Megadeth at the Gibson Amphitheater, Feb. 24, 2012



Gibson Amphitheater
Feb. 24, 2012

With Megadeth's recent success (they just received their tenth Grammy for Best Hard Rock/Heavy Metal Performance), the multiplatinum metal gods Megadeth returned to headline the critically acclaimed Gigantour, showcasing metal's finest sound to date. The American-born Dave Mustaine and the rest of Megadeth shared the stage with the headbanging quartet Lacuna Coil from Italy, Denmark's Metal-billy Volbeat and England's legendary speed metal trio, Motorhead.


With his iconic double neck Flying V, Dave Mustaine and the rest of Megadeth thrashed to a sold-out audience at the Gibson Amphitheater. Their set list for the Gigantour represented each era of their legendary career. The symphony of destruction with their latest lineup looked deadlier than ever, featuring co-founding David Ellefson, Chris Broderick and Shawn Drover. Tonight, the Megadeth frontman didn't endorse a homophobic and college-phobic presidential candidate, and other than his unusually mean stare, Mustaine looked happy. It was as if he was finally truly of Metallica's shadow and taking ocer the world on his terms.

Enter the sound of beating toms, followed by the rhythm of bass, a surge of twin guitars and finally the opening lines, “lost in a dream,” Megadeth opened their set with the song “Trust.” With a the melody of a dead man's march, Mustaine reintroduced the crowd to his psychotic split personality with “Sweating Bullets.” They showcased their latest album Th1rt3en, which debuted No. 11 on Billboards Top 200 chart and No. 1 on Billboard's Hard Rock Chat. Mustaine shouted out his in-your-face lyrics of rebellion in the songs “Whose Like (Is It Anyways), “Guns, Drugs, & Money” and “Public Enemy No. 1.”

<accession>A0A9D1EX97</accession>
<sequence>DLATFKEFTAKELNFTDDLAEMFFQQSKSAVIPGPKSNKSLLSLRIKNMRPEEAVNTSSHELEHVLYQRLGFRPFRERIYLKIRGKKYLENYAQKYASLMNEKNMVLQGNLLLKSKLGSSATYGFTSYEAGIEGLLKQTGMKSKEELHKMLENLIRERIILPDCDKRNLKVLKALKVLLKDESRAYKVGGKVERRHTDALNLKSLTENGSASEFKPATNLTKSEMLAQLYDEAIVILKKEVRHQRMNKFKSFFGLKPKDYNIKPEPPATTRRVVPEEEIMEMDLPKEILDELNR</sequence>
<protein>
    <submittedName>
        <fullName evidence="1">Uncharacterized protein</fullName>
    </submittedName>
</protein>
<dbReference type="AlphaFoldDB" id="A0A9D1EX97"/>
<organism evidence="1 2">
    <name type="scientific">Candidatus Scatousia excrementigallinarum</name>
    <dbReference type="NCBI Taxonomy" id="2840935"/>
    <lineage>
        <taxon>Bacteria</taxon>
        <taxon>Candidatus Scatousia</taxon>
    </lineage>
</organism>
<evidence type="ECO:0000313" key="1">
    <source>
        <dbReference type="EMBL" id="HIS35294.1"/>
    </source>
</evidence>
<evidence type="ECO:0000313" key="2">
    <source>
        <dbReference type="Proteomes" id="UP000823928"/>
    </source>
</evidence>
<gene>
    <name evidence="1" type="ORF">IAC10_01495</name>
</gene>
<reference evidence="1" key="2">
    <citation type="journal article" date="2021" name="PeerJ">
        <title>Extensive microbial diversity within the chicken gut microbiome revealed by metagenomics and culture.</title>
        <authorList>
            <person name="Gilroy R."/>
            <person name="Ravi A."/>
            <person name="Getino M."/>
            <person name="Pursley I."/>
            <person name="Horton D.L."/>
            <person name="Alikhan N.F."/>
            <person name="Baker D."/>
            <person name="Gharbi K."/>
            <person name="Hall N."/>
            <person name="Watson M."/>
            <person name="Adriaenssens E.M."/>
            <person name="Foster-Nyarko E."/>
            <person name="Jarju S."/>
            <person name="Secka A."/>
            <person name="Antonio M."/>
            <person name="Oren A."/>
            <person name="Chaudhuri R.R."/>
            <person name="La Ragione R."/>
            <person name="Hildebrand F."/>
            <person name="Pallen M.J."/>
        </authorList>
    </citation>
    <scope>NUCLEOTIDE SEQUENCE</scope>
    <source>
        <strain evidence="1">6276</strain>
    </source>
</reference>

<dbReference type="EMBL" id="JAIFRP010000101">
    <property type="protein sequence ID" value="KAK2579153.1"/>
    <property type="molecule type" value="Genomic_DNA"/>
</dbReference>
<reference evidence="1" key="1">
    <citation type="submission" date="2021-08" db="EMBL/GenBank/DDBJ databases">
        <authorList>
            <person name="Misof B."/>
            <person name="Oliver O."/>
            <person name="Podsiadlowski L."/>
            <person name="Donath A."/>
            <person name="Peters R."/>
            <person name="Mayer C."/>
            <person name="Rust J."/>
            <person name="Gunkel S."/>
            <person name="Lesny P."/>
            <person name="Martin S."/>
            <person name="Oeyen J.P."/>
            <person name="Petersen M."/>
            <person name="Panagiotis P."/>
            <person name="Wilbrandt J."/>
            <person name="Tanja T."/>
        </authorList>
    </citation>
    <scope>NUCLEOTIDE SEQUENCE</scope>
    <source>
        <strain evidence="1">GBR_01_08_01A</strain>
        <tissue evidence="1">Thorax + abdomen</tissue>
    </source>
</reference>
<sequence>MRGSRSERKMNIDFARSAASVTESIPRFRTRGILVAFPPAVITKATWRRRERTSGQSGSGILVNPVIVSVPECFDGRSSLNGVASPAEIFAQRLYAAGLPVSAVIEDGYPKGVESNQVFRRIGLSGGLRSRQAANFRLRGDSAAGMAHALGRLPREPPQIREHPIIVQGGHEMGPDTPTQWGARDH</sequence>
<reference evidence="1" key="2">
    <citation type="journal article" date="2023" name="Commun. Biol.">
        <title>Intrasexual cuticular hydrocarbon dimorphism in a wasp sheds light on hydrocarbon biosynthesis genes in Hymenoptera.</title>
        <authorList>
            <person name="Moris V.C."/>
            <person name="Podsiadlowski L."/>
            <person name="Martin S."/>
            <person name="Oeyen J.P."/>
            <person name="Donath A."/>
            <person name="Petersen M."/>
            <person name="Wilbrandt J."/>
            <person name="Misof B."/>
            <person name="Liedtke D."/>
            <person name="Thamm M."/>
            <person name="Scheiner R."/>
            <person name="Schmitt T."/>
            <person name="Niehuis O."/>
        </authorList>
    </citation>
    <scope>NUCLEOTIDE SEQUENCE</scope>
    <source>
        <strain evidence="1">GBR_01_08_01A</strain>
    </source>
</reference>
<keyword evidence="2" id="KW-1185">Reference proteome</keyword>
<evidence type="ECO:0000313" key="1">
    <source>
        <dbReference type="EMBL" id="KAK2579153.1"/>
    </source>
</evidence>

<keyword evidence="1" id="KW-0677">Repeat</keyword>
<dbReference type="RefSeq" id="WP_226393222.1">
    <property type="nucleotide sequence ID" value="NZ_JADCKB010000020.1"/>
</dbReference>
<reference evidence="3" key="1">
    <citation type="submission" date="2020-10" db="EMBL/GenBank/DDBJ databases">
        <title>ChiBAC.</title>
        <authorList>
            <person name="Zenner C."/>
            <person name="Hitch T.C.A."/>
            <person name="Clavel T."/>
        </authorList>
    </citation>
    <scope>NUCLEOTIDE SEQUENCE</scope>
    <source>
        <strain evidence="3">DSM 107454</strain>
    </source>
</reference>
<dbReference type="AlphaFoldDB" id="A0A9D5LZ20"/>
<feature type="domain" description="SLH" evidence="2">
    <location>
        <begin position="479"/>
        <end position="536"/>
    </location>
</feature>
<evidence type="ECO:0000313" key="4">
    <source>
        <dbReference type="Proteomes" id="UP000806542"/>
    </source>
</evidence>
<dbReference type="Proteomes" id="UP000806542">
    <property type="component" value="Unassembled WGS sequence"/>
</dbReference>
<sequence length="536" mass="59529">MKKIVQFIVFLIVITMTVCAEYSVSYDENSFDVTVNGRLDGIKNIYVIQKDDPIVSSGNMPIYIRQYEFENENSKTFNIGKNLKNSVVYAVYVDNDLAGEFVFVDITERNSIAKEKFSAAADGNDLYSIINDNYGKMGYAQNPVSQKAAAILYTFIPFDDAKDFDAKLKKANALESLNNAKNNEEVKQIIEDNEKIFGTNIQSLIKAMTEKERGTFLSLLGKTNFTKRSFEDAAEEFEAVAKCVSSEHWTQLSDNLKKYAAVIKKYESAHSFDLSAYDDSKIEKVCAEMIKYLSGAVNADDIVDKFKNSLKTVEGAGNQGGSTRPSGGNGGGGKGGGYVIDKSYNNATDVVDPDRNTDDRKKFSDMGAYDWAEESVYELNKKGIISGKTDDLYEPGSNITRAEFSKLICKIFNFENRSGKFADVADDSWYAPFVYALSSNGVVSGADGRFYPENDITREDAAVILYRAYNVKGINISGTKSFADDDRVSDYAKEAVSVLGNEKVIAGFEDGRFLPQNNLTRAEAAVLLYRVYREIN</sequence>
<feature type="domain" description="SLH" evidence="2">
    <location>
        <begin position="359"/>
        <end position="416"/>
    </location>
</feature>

With a quick change of pace, the band showed their appreciation to their loyal fans by walking side to side and raising their arms. Lacuna Coil's frontwoman Cristina Scabbia came out for a duet on the ballad “A Tout Le Monde (Set Me Free).”
This rework of the song, now a classic, is how Mustaine had originally envisioned it, and has been the highlight of the tour. Scabbia took the stage with a somber tone, and crisp harmonizing turned the crowd awestruck.

The last section of Megadeth's set was a revival of classic songs which served as the foreground of the '80s metal movement. The classic political melodies of “Hook In Mouth,” “Ashes in Your Mouth,” “Symphony of Destruction,” and “Peace Sells” were all played to perfection without any signs of slowing down. During each song, the crowd chanted “Mega-deth, Mega-deth” in a rhythm. All the slamdancing, circle pits, crowd surfing, flat fisting, devil horns, metal-studded jean vests, and metal headbanging made the Gibson feel like an a grungy '80s metal club.

Just when the crowd thought there were to be no more distorted riffs, Mustaine broke into triplets, with Broderick and Ellefson joining him at center stage for an encore: “Holy Wars…Punishment Due.” Megadeth's mascot, Vic Rattlehead, joined them onstage to reinforce that Megadeth are here to stay–and are only just beginning. In the end, the headbanging crew acknowledged the crowd by bowing down as a sign of respect and gratitude.

Critic's Bias: My late uncle introduced me to Megadeth.

Set list:

Sweating Bullets
A Tout Le Monde
Head Crusher
Public Enemy #1
Whose Life (Is It Anyways)
Guns, Drugs & Money
She Wolf
Hook In Mouth
Ashes in Your Mouth
Symphony of Destruction
Peace Sells
Holy Wars…Punishment Due

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